The carotid arteries are the main arteries of the neck, which carry blood to the brain. Pathological changes in these arteries result in reduced blood flow and significant increase in the risk of stroke. About 25% of all strokes are caused by carotid disease, and more than half of patients have no previous neurological symptoms. Consequences of a stroke have a huge impact on the health of the general population, bearing in mind that about 15% of strokes are fatal, and 15% result in permanent disability.
The most common cause of carotid disease is atherosclerosis, a diffuse progressive disease of all large and medium arteries in the body. Accumulation of cholesterol and other harmful substances in the walls of blood vessels leads to the formation of atherosclerotic plaque. These plaques narrow the lumen of the blood vessel and can break down, releasing harmful material into the cerebral circulation. Other pathological changes in the carotid arteries are various forms of angulation and dilation (kinking, aneurysm), which can also lead to the appearance of neurological symptoms. Risk factors for the development and progression of carotid disease are:
– diabetes mellitus
– hereditary factors.
Patients suffering from carotid disease often do not have any symptoms that would alert them and indicate the risk of stroke. The first typical symptoms are stroke or transient ischemic attack (TIA), which most often manifest as a sudden loss of neurological functions:
– loss of consciousness
– clumsiness or poor coordination
– visual impairment (transient blindness)
– speech impairment
– paralysis or weakness of one side of the body
– numbness of one side of the body.
As carotid disease is often asymptomatic, preventive ultrasound examination of the arteries of the neck should be considered in patients who already suffer from atherosclerosis in other blood vessels (coronary heart disease, peripheral arterial disease). In addition to case history and clinical examination, our institute uses several different radiological methods to help diagnose carotid disease:
– Duplex ultrasonography (DUS) is usually the first examination to diagnose carotid disease. Detection of reflected ultrasound waves provides information on the characteristics of atherosclerotic plaque, as well as its hemodynamic significance (flow rates). This method has no proven risks to the patient’s health.
– Computed tomographic angiography (CTA) is based on the use of intravenous contrast media for better visualization of blood vessels. This examination enables performing brain scan without contrast. This method is significantly more precise than ultrasonography, and enables planning of various therapeutic procedures. Special preparation is necessary for patients with renal insufficiency or allergy to the contrast agent, and there is a risk of ionizing radiation.
– Cerebral angiography is used in rare cases when previous diagnostic procedures did not yield satisfactory results or when endovascular treatment is planned after the procedure. This method carries additional risks due to its invasive nature and requires hospitalization.
Upon completion of the diagnostics, the vascular medical advisory board of our institute proposes a precise treatment plan for each patient, based on the clinical picture, blood vessel findings and general health.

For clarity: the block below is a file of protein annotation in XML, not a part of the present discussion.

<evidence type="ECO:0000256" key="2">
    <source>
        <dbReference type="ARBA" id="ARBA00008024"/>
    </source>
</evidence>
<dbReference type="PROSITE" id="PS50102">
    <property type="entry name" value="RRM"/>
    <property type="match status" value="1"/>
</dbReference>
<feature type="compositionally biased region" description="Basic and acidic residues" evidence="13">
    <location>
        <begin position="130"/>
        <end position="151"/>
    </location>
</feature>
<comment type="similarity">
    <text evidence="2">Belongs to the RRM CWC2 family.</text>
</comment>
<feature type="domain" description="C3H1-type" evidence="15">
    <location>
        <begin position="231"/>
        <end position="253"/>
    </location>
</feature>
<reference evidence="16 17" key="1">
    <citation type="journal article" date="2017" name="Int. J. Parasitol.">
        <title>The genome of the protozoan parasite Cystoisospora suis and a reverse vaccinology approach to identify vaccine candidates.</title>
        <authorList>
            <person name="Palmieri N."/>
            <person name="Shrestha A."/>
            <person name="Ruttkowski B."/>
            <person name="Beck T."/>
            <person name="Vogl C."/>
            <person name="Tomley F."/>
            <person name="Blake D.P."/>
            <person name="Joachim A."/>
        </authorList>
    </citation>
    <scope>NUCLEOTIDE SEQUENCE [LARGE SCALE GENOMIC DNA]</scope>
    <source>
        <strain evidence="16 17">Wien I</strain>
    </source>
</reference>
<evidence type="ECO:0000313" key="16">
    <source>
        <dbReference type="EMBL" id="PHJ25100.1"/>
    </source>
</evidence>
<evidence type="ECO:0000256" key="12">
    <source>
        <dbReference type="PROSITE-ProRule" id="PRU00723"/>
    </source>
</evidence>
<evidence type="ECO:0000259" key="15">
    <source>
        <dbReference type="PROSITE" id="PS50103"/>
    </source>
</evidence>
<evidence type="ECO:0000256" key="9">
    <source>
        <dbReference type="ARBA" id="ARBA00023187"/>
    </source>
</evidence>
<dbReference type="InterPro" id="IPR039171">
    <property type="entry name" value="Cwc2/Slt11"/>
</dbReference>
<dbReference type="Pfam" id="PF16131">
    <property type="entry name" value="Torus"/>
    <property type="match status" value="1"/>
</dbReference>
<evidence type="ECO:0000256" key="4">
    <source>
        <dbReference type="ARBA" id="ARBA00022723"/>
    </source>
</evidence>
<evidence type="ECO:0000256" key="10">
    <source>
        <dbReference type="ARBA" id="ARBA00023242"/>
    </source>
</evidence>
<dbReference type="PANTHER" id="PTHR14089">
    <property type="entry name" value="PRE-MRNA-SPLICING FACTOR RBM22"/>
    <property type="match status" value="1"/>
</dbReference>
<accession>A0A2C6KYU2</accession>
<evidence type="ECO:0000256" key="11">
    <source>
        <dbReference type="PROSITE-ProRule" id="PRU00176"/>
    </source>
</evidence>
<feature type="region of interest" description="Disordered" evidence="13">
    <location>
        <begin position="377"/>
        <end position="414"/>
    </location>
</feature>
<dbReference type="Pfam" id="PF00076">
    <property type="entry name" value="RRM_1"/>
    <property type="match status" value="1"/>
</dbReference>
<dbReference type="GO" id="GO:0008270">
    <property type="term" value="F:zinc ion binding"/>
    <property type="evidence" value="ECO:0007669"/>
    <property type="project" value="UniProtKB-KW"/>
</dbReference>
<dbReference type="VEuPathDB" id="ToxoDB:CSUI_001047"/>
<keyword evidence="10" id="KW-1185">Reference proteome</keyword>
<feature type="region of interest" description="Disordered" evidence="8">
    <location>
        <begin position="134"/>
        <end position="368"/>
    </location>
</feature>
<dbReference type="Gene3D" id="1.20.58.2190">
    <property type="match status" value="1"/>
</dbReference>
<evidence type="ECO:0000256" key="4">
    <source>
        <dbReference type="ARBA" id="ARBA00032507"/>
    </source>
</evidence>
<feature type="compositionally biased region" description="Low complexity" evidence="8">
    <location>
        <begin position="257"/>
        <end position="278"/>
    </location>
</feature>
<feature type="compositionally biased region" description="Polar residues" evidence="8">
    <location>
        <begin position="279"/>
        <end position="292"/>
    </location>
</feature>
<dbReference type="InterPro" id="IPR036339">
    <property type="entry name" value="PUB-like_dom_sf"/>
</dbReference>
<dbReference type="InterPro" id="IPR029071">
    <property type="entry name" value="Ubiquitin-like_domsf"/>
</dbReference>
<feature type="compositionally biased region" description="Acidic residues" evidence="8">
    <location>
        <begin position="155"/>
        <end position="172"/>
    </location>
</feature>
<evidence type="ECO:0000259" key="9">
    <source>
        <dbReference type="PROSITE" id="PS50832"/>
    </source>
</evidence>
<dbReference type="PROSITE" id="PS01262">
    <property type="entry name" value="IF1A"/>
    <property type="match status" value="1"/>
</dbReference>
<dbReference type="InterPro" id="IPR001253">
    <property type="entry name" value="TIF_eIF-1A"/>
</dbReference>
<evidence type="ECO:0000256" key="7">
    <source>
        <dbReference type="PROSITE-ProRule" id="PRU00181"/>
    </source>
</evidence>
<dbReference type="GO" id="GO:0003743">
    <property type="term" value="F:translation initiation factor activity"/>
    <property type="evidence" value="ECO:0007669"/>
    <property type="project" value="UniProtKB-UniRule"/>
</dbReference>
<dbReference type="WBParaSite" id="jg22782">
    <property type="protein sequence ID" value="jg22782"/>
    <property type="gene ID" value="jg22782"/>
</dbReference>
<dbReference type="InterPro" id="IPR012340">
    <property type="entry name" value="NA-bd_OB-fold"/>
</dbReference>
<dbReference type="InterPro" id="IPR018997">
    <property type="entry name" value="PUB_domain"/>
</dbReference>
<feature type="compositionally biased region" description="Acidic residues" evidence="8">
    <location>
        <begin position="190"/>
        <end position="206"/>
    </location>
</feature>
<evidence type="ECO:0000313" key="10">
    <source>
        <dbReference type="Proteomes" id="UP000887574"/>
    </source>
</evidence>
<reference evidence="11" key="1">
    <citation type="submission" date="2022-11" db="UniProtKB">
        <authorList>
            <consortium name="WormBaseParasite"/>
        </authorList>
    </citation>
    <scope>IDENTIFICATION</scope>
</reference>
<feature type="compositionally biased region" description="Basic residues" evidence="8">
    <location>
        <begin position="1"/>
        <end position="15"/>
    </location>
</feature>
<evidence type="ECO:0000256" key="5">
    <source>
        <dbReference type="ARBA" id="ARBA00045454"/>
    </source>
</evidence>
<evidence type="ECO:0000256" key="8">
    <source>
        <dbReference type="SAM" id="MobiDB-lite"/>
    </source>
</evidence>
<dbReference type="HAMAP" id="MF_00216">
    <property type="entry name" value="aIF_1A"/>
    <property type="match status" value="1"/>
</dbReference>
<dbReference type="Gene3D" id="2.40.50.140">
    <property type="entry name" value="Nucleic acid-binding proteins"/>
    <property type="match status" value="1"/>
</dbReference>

– Carotid endarterectomy
Surgical treatment of carotid disease is considered the therapy of choice in a large number of patients. Carotid arteries are accessed through a small incision in the neck, atherosclerotic plaque is removed, and the arteries are reconstructed to regain their primary shape. The operation is performed under general anesthesia and requires a one- day stay in intensive care. The risk of serious perioperative complications (stroke, myocardial infarction) is less than 1%.
– Carotid angioplasty and stenting
Endovascular treatment of carotid arteries is recommended when there is an increased risk of surgical treatment due to different patient characteristics (significant concomitant diseases, unfavorable anatomical characteristics of blood vessels, previous surgical or radiation therapy of the neck). The procedure is performed under local anesthesia by accessing through the groin arteries, under the control performed using X-rays in the angio room and by injecting a contrast agent. Narrowed blood vessels are dilated using specially designed metal stents and balloons, which push atherosclerotic plaque toward the artery wall. During the procedure, special filters are used to prevent unwanted neurological complications. Finally, the access point is closed by manual compression or a special type of shutter is used.
– Medication treatment
In some cases, when the risk of intervention outweighs potential benefits, conservative treatment of carotid disease is recommended. The best possible medication therapy (antiplatelet therapy, treatment of hypertension, statins) is recommended to the patient with regular outpatient ultrasonographic examinations.
Recovery and rehabilitation
After carotid artery surgery, patients spend one day in the intensive care unit, and then one to two days in the vascular surgery department. The most common postoperative disorders are tingling sensation of the skin on the neck, earlobes and mild hoarseness, but these problems are mostly transient.
Regular ultrasonographic follow-up examination is recommended six months after any intervention on the carotid arteries. With DUS findings patients report to the competent surgeon in the vascular outpatient unit of our institute. In case of local complications of the wound (redness, swelling, severe pain), a follow-up examination should be scheduled as soon as possible.